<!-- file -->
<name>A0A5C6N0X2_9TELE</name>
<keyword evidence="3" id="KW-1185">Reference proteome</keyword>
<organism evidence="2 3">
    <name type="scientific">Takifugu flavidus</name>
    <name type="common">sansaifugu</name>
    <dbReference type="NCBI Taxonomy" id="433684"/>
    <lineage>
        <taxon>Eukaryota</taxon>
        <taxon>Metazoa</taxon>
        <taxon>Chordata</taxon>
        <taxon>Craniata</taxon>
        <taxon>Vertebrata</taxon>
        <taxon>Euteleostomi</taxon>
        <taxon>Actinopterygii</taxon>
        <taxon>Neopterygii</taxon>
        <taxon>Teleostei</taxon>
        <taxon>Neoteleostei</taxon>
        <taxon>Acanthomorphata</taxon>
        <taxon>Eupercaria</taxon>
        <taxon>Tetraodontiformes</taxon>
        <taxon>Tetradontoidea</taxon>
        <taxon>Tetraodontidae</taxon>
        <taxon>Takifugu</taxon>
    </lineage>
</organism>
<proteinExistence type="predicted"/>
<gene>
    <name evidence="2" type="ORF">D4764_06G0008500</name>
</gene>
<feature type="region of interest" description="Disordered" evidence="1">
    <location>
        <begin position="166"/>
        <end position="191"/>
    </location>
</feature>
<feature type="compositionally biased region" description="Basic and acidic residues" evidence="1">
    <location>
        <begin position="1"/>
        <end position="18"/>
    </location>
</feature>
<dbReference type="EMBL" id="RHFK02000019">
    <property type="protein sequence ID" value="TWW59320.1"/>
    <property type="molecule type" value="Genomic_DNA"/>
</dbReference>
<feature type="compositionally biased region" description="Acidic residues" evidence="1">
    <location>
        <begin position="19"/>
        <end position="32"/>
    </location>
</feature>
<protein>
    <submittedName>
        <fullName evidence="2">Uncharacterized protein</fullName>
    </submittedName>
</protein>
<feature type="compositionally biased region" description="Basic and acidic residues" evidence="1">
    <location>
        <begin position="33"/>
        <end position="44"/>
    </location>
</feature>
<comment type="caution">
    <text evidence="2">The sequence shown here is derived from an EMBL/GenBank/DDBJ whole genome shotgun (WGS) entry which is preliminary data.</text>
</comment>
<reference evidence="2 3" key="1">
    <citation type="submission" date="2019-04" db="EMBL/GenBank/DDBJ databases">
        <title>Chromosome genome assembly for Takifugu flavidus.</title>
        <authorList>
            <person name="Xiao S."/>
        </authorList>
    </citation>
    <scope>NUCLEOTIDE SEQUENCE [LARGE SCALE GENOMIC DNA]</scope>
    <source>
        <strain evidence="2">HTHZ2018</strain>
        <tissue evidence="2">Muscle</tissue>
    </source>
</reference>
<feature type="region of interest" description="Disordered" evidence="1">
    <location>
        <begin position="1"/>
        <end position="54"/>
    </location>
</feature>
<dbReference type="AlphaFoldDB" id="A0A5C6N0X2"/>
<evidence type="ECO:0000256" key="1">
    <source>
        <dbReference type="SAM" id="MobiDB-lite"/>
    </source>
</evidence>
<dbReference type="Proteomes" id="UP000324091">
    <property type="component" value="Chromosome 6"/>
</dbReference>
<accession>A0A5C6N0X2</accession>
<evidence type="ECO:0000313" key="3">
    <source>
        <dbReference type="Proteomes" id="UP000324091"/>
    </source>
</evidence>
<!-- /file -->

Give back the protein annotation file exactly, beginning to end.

<name>A0A5C6N0X2_9TELE</name>
<keyword evidence="3" id="KW-1185">Reference proteome</keyword>
<organism evidence="2 3">
    <name type="scientific">Takifugu flavidus</name>
    <name type="common">sansaifugu</name>
    <dbReference type="NCBI Taxonomy" id="433684"/>
    <lineage>
        <taxon>Eukaryota</taxon>
        <taxon>Metazoa</taxon>
        <taxon>Chordata</taxon>
        <taxon>Craniata</taxon>
        <taxon>Vertebrata</taxon>
        <taxon>Euteleostomi</taxon>
        <taxon>Actinopterygii</taxon>
        <taxon>Neopterygii</taxon>
        <taxon>Teleostei</taxon>
        <taxon>Neoteleostei</taxon>
        <taxon>Acanthomorphata</taxon>
        <taxon>Eupercaria</taxon>
        <taxon>Tetraodontiformes</taxon>
        <taxon>Tetradontoidea</taxon>
        <taxon>Tetraodontidae</taxon>
        <taxon>Takifugu</taxon>
    </lineage>
</organism>
<proteinExistence type="predicted"/>
<gene>
    <name evidence="2" type="ORF">D4764_06G0008500</name>
</gene>
<feature type="region of interest" description="Disordered" evidence="1">
    <location>
        <begin position="166"/>
        <end position="191"/>
    </location>
</feature>
<feature type="compositionally biased region" description="Basic and acidic residues" evidence="1">
    <location>
        <begin position="1"/>
        <end position="18"/>
    </location>
</feature>
<dbReference type="EMBL" id="RHFK02000019">
    <property type="protein sequence ID" value="TWW59320.1"/>
    <property type="molecule type" value="Genomic_DNA"/>
</dbReference>
<feature type="compositionally biased region" description="Acidic residues" evidence="1">
    <location>
        <begin position="19"/>
        <end position="32"/>
    </location>
</feature>
<protein>
    <submittedName>
        <fullName evidence="2">Uncharacterized protein</fullName>
    </submittedName>
</protein>
<feature type="compositionally biased region" description="Basic and acidic residues" evidence="1">
    <location>
        <begin position="33"/>
        <end position="44"/>
    </location>
</feature>
<comment type="caution">
    <text evidence="2">The sequence shown here is derived from an EMBL/GenBank/DDBJ whole genome shotgun (WGS) entry which is preliminary data.</text>
</comment>
<reference evidence="2 3" key="1">
    <citation type="submission" date="2019-04" db="EMBL/GenBank/DDBJ databases">
        <title>Chromosome genome assembly for Takifugu flavidus.</title>
        <authorList>
            <person name="Xiao S."/>
        </authorList>
    </citation>
    <scope>NUCLEOTIDE SEQUENCE [LARGE SCALE GENOMIC DNA]</scope>
    <source>
        <strain evidence="2">HTHZ2018</strain>
        <tissue evidence="2">Muscle</tissue>
    </source>
</reference>
<feature type="region of interest" description="Disordered" evidence="1">
    <location>
        <begin position="1"/>
        <end position="54"/>
    </location>
</feature>
<dbReference type="AlphaFoldDB" id="A0A5C6N0X2"/>
<evidence type="ECO:0000256" key="1">
    <source>
        <dbReference type="SAM" id="MobiDB-lite"/>
    </source>
</evidence>
<dbReference type="Proteomes" id="UP000324091">
    <property type="component" value="Chromosome 6"/>
</dbReference>
<accession>A0A5C6N0X2</accession>
<evidence type="ECO:0000313" key="3">
    <source>
        <dbReference type="Proteomes" id="UP000324091"/>
    </source>
</evidence>